Born in a home filled with music, the children of violinist L Subramaniam, late singer Vijayshree and Kavita Krishnamurthy, Bindu and Ambi Subramaniam are honing the next generations of musical talent at Subramaniam Academy of Performing Arts.
“I had a tiny violin when I was three years old, and I thought of it more as a toy than anything else. The idea was to imitate whatever my dad was doing,” reminisces Ambi Subramaniam, who started performing when he was six years old.
Today, he and his sister, Bindu Subramaniam, are on song and run Bengaluru-based SaPa, the Subramaniam Academy of Performing Arts.
Ambi has been proclaimed, “India’s 24-year-old Itzhak Perlman” by Ozy Magazine. Bindu, who started performing when she was 12 years old, went to Berklee, a top music college and performing arts conservatory. She brings a pop-rock element to music and has collaborated with the likes of George Duke, Dr M Balamuralikrishna, Remo Fernandes, Pankaj Udhas, Hariharan, AJ Jarreau, Larry Coryell, Corky Siegel and Pandit Jasraj to name a few.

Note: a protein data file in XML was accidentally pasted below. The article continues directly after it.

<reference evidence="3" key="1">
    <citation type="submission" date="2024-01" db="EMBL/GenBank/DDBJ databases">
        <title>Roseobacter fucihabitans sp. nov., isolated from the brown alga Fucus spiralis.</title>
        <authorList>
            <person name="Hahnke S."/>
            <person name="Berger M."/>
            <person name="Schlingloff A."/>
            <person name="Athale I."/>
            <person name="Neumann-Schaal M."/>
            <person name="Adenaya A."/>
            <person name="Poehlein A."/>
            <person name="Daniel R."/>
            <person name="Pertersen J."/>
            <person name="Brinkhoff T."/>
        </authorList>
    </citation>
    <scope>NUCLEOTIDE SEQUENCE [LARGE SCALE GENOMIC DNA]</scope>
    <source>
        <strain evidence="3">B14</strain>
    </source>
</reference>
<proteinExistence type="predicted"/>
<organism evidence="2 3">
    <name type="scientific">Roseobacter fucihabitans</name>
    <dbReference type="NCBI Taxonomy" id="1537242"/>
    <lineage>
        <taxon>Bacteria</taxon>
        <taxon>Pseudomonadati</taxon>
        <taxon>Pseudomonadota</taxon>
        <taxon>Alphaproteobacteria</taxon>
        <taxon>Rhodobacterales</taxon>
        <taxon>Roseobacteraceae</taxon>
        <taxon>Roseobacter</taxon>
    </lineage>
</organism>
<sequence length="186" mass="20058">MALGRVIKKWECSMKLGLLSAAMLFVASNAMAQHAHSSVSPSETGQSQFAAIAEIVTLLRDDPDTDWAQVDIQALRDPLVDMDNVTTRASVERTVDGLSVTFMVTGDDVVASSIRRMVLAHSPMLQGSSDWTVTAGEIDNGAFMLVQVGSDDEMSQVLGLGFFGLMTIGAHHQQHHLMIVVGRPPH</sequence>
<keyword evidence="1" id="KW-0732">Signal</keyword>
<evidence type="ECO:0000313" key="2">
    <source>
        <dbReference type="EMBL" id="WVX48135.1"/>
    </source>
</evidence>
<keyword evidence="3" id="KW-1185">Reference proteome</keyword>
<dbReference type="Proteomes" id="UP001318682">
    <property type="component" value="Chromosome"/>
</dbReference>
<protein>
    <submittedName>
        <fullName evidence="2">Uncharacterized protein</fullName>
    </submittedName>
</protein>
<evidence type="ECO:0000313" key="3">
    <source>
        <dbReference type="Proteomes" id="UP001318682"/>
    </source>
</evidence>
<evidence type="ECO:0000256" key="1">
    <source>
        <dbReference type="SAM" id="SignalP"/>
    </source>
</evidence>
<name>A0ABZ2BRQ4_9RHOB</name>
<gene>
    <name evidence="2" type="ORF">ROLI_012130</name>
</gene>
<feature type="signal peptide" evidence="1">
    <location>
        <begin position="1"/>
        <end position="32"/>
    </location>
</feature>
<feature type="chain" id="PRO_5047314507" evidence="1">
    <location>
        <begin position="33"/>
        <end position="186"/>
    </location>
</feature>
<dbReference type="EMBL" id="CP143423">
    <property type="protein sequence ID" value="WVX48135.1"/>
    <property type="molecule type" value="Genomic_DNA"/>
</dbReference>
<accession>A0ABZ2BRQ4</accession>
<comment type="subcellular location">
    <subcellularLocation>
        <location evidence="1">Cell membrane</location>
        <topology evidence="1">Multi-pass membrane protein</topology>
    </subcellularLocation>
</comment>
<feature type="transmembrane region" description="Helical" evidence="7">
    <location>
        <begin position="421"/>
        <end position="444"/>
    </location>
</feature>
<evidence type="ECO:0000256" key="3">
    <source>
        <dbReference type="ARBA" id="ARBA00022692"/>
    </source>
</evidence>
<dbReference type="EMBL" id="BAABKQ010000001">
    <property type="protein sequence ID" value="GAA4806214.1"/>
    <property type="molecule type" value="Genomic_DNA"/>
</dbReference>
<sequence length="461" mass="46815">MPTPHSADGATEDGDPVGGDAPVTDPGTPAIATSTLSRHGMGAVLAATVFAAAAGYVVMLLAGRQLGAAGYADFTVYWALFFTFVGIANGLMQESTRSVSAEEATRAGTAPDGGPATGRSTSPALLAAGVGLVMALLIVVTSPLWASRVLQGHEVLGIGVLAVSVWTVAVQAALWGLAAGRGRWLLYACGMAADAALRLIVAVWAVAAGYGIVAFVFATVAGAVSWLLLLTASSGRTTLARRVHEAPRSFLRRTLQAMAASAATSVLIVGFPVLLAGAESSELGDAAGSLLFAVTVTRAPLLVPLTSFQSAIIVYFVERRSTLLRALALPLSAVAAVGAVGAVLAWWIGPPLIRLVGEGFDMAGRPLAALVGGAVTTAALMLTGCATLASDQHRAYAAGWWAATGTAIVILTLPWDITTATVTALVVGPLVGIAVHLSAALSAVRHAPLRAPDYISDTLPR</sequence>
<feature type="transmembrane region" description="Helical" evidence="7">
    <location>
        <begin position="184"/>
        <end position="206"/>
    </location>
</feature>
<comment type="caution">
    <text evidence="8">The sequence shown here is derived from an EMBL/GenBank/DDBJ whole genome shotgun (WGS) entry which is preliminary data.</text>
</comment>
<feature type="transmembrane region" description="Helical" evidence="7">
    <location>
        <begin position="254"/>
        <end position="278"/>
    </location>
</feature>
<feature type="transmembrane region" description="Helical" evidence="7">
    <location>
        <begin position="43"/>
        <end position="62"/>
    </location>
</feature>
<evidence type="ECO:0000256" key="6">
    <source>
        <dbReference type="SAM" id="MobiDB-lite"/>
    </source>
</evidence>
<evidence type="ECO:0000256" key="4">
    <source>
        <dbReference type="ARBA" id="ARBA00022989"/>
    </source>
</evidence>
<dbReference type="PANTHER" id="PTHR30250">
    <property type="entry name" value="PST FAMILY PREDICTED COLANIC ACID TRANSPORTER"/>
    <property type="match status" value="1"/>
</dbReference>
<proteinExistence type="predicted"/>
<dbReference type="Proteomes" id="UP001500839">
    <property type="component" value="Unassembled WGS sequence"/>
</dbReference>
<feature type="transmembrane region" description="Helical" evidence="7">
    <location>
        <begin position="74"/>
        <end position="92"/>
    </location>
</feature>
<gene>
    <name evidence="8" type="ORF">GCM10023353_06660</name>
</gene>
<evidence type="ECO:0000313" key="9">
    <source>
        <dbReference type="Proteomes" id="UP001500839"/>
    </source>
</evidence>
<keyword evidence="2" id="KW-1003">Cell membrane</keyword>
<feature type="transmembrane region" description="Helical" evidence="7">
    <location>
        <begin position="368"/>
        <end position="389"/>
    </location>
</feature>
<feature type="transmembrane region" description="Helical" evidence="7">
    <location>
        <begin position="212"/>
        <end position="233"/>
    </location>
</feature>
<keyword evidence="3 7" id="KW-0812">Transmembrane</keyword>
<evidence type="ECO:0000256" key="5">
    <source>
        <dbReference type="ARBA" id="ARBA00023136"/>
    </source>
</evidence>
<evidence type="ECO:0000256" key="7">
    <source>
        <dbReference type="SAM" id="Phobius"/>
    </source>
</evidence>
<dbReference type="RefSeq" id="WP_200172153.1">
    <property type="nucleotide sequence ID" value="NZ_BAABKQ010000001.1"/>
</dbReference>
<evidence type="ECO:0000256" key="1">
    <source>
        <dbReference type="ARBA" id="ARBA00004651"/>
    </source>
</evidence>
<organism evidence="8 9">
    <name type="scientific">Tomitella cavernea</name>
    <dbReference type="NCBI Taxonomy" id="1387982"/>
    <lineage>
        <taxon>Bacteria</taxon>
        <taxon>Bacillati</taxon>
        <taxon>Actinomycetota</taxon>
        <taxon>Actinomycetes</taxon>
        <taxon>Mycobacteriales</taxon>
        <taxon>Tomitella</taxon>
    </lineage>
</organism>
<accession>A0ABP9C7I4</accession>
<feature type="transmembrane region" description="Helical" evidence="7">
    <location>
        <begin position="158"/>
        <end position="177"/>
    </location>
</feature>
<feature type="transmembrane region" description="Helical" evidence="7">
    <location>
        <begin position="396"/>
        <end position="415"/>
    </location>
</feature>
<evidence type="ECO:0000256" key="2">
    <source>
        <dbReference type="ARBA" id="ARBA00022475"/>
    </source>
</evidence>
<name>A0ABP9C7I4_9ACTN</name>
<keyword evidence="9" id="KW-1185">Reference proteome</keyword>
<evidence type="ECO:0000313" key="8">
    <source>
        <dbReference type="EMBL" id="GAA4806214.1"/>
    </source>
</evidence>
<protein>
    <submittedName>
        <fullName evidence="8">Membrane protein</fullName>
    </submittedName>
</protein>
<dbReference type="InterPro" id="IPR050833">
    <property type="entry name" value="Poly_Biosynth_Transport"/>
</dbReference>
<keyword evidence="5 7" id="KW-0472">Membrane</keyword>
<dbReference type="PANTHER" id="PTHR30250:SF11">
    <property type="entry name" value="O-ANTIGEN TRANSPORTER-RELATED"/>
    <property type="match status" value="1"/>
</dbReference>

Apart from SaPa, the brother-sister duo also had a band, SubraMania, in 2013. The name SubraMania comes from an old inside joke in the family – when their father was in Russia in the '80s, his name was advertised in Cyrillic mistakenly as Supermaniac.
“So if he was a Supermaniac, we are SubraMania,” Bindu jokes.
Bindu and Ambi have been exposed to music since the time they were born. As children of world-renowned violinist L Subramaniam and late singer Vijayshree Subramaniam, and the stepchildren of singer Kavita Krishnamurthy Subramaniam, their earliest memories are of singing and the violin.